Concept

# Differentiable curve

Summary
Differential geometry of curves is the branch of geometry that deals with smooth curves in the plane and the Euclidean space by methods of differential and integral calculus. Many specific curves have been thoroughly investigated using the synthetic approach. Differential geometry takes another path: curves are represented in a parametrized form, and their geometric properties and various quantities associated with them, such as the curvature and the arc length, are expressed via derivatives and integrals using vector calculus. One of the most important tools used to analyze a curve is the Frenet frame, a moving frame that provides a coordinate system at each point of the curve that is "best adapted" to the curve near that point. The theory of curves is much simpler and narrower in scope than the theory of surfaces and its higher-dimensional generalizations because a regular curve in a Euclidean space has no intrinsic geometry. Any regular curve may be parametrized by the arc length (the natural parametrization). From the point of view of a theoretical point particle on the curve that does not know anything about the ambient space, all curves would appear the same. Different space curves are only distinguished by how they bend and twist. Quantitatively, this is measured by the differential-geometric invariants called the curvature and the torsion of a curve. The fundamental theorem of curves asserts that the knowledge of these invariants completely determines the curve. Curve A parametric Cr-curve or a Cr-parametrization is a vector-valued function that is r-times continuously differentiable (that is, the component functions of γ are continuously differentiable), where , , and I is a non-empty interval of real numbers. The of the parametric curve is . The parametric curve γ and its image γ[I] must be distinguished because a given subset of can be the image of many distinct parametric curves. The parameter t in γ(t) can be thought of as representing time, and γ the trajectory of a moving point in space.
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Related concepts (30)
Differentiable curve
Differential geometry of curves is the branch of geometry that deals with smooth curves in the plane and the Euclidean space by methods of differential and integral calculus. Many specific curves have been thoroughly investigated using the synthetic approach. Differential geometry takes another path: curves are represented in a parametrized form, and their geometric properties and various quantities associated with them, such as the curvature and the arc length, are expressed via derivatives and integrals using vector calculus.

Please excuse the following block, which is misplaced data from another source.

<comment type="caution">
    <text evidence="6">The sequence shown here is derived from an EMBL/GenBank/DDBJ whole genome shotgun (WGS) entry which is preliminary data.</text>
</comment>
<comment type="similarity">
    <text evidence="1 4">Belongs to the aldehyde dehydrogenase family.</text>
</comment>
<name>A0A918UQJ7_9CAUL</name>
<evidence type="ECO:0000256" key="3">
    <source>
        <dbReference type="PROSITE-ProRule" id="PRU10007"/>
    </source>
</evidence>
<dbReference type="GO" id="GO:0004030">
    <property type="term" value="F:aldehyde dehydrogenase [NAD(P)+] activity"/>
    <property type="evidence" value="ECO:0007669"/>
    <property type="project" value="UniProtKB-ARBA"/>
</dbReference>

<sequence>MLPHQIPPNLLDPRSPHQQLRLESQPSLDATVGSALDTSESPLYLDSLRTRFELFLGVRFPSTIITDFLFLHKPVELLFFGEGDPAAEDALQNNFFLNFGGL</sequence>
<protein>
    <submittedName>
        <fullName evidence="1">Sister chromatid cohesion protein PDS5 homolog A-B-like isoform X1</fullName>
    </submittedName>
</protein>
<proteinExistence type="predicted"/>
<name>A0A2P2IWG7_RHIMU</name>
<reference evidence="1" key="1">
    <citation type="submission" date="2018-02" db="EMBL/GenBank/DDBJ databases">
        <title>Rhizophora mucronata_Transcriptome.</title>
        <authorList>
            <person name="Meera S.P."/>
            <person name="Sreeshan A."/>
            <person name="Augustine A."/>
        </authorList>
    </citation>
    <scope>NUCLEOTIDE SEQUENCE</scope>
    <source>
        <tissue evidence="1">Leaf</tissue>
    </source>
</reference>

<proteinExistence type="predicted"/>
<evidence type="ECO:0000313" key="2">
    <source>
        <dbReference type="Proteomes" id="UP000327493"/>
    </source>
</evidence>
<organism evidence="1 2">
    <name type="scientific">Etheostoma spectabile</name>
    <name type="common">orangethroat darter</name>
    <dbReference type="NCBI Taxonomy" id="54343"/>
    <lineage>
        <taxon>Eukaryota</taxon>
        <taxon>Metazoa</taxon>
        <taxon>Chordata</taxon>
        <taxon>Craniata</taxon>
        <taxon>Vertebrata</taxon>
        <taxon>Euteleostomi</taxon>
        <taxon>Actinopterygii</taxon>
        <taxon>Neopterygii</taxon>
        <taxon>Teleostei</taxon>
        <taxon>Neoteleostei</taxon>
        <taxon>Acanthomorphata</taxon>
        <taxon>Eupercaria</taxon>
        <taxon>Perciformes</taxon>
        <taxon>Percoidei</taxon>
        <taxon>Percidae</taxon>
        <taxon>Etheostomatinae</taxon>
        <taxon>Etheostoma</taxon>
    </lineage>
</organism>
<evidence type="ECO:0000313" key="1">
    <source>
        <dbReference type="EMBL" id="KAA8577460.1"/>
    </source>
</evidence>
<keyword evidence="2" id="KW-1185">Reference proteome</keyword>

Differentiable manifold
In mathematics, a differentiable manifold (also differential manifold) is a type of manifold that is locally similar enough to a vector space to allow one to apply calculus. Any manifold can be described by a collection of charts (atlas). One may then apply ideas from calculus while working within the individual charts, since each chart lies within a vector space to which the usual rules of calculus apply. If the charts are suitably compatible (namely, the transition from one chart to another is differentiable), then computations done in one chart are valid in any other differentiable chart.
Torsion of a curve
In the differential geometry of curves in three dimensions, the torsion of a curve measures how sharply it is twisting out of the osculating plane. Taken together, the curvature and the torsion of a space curve are analogous to the curvature of a plane curve. For example, they are coefficients in the system of differential equations for the Frenet frame given by the Frenet–Serret formulas. Let r be a space curve parametrized by arc length s and with the unit tangent vector T.